- Hispanic and Latino voters have historically voted for Democratic candidates, but Republican gains in the 2016 and 2020 presidential elections reveal a potential realignment ahead of the midterm and presidential elections.
- “Once Donald Trump came into office, he was kind of ubiquitous on news stations. You couldn’t really get away from him,” Colombian American Carolina Serrano, who is one of 103 Hispanic GOP candidates seeking a congressional seat this November, told The Daily Caller News Foundation.
- “[Republicans] started reaching out to Latinos while Democrats, many times, had a lackluster outreach operation, especially at the congressional level,” Democrat political strategist Chuck Rocha told TheDCNF.
Republican Congressional candidate Carolina Serrano said Hispanic and Latino lives have gotten worse after years of voting for Democrats, while Republican gains among the base reveal a potential realignment ahead of the 2022 and 2024 elections.
There are a record 103 Hispanic GOP candidates running for seats in the U.S. House of Representatives, including Serrano, a Colombian American woman running to be the Republican candidate in Nevada’s 1st Congressional District. Serrano said former President Donald Trump’s presidency contributed to the wider trend of Hispanic and Latino voters shifting to the Republican Party.
“Once Donald Trump came into office, he was kind of ubiquitous on news stations. You couldn’t really get away from him,” Serrano told The Daily Caller News Foundation. “For me, I started paying attention to what he was saying, and to be honest I’d never really seen a politician before champion America or American citizens or really want to put American citizens first so that first grabbed my attention.”
“Hispanics are no different from white Americans, Asian Americans, black Americans, we all want safe communities, good schools, good-paying jobs, and just to overall live a good life,” she said.
Serrano said Trump’s policies resonated with Hispanics as many hail from countries suffering from violent crime and extreme corruption.
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“There’s no really middle class. There’s no real chance of escaping whatever class that you’re born into,” she said. “That is what, I think, woke up Hispanics is seeing that after voting for Democrats for so long life hasn’t improved – it’s actually gotten worse.”
“Then you had Donald Trump come in and actually put some policies in place that worked for all Americans,” Serrano said.
The economy, crime and safety, and education are the top three issues for Hispanic and Latino voters, according to a February poll from FreedomWorks. Hispanics saw Republicans as a way to get the country back on track following restrictive COVID-19 measures, according to Peter Vicenzi, the director of communications at FreedomWorks.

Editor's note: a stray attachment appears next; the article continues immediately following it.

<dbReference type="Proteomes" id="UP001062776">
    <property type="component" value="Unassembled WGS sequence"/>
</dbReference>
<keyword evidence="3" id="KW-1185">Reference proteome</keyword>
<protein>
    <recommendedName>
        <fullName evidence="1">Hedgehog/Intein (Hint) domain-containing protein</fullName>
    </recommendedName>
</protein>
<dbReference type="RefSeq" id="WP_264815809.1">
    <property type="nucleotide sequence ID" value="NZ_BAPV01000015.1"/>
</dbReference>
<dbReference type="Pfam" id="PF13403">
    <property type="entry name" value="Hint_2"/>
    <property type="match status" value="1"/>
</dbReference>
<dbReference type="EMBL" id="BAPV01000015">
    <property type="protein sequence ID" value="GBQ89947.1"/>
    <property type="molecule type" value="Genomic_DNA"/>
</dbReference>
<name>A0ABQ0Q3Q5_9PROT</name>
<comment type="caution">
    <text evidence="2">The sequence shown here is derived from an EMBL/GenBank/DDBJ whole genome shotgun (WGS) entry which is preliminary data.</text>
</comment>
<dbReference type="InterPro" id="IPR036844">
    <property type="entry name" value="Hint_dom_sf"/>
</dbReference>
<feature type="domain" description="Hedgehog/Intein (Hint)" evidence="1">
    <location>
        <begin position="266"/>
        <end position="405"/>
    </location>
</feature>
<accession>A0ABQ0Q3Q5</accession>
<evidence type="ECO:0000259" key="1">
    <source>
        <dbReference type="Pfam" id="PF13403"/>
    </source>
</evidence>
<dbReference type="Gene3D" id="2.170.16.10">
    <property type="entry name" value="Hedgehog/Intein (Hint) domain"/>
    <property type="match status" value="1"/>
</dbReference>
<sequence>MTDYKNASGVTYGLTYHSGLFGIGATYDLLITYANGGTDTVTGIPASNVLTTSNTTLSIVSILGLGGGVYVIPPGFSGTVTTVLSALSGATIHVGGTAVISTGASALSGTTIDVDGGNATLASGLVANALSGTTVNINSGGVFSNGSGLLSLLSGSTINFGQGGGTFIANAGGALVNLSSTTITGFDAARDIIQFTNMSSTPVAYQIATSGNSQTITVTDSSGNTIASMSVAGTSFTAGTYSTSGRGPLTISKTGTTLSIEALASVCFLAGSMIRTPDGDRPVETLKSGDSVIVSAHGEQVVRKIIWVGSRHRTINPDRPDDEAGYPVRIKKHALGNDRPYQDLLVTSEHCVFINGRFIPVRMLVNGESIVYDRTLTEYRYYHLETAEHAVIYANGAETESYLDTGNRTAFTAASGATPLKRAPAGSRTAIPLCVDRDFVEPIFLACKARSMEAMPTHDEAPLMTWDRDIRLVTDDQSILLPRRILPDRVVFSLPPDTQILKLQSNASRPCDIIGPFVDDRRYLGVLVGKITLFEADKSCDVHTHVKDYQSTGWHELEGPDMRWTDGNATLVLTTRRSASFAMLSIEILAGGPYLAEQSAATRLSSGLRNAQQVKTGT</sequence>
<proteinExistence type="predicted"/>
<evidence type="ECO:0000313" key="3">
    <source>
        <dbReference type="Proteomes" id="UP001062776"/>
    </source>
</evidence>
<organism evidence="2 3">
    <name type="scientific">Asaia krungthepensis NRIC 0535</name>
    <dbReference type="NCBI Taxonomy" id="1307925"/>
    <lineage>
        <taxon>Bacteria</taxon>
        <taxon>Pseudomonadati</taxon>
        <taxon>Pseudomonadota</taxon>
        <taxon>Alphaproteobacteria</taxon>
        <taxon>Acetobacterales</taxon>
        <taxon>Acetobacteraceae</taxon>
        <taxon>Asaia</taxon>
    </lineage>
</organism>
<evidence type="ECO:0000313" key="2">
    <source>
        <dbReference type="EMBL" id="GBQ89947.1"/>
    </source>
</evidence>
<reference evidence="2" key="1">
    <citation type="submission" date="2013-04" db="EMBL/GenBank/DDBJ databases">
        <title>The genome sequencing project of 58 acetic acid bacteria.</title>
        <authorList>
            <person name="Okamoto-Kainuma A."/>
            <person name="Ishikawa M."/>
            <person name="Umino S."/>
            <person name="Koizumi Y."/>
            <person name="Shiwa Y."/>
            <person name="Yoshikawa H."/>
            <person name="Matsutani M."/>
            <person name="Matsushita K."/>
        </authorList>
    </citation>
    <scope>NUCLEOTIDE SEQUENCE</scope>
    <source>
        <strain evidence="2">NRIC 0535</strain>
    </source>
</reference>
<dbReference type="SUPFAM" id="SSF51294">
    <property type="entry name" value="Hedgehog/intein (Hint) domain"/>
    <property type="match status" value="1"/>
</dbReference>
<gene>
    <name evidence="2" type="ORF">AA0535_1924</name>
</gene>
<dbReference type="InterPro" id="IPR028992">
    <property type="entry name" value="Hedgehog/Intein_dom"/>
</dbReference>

“A lot of people who are Hispanic work service industry jobs or construction jobs that were really hit really hard by COVID restrictions,” Vicenzi told TheDCNF. “They saw Republicans as the way, kind of, to get back to work and get the country headed in the right direction.”
Vicenzi said the GOP needs to remind voters it supports law enforcement and “[supports] parents having a choice in their kids’ education” in order to continue their momentum and build on their support from the Hispanic and Latino voter base. Nearly 60% of the March poll’s respondents support “parental involvement in education,” according to a press release.
“People come to America because we’re a country that has a strong emphasis on rule of law,” he said. “Republicans actually support school choice. That’s a big issue that resonates, we found in our polling, that really resonates with Hispanics.”
The 2020 presidential election also revealed a rightward shift among Hispanic and Latino voters, notably in Florida and Texas border counties. Democratic political strategist Chuck Rocha described the shift as what he called an “erosion” of Latino voters to the right due to a greater effort on the Republican side and a “lackluster” effort from Democrats.
“Well, first of all, I think that you need to think about Latino voters more so than the Latino vote because it’s just different from state to state and it’s different from election to election,” Rocha told TheDCNF. “But one thing is clear is that there has been an erosion, a slight erosion in most states, to the Republican Party as Latinos are coming of age.”
“Republicans never had before up until about 10 years ago spent any kind of really resources to communicate to Latinos,” he said. “So, they started reaching out to Latinos while Democrats, many times, had a lackluster outreach operation, especially at the congressional level.”
Democrats should focus on immigration, specifically better border security and a pathway to citizenship, and education, such as vouchers and charter schools for black and Hispanic communities ahead of the 2022 and 2024 elections, according to Doug Schoen, a former adviser to former President Bill Clinton. He also said funding, not defunding, the police is another key issue in both Hispanic and black communities.
“Well, for example, in terms of Hispanics, I would suggest that doing a grand bargain on immigration – tighter border security combined with a pathway to citizenship – would, in my judgment, be a very good way to address the issues of the borders,” Schoen told TheDCNF. “Something that the Democrats have been, I think, largely silent on.”
“The people that are most reliant on law enforcement on a day-to-day basis are those who are living in areas that arguably would have the highest crime rates,” he said. “And, frequently, not always, but frequently those areas are black and Hispanic areas.”
Content created by Samantha Renck
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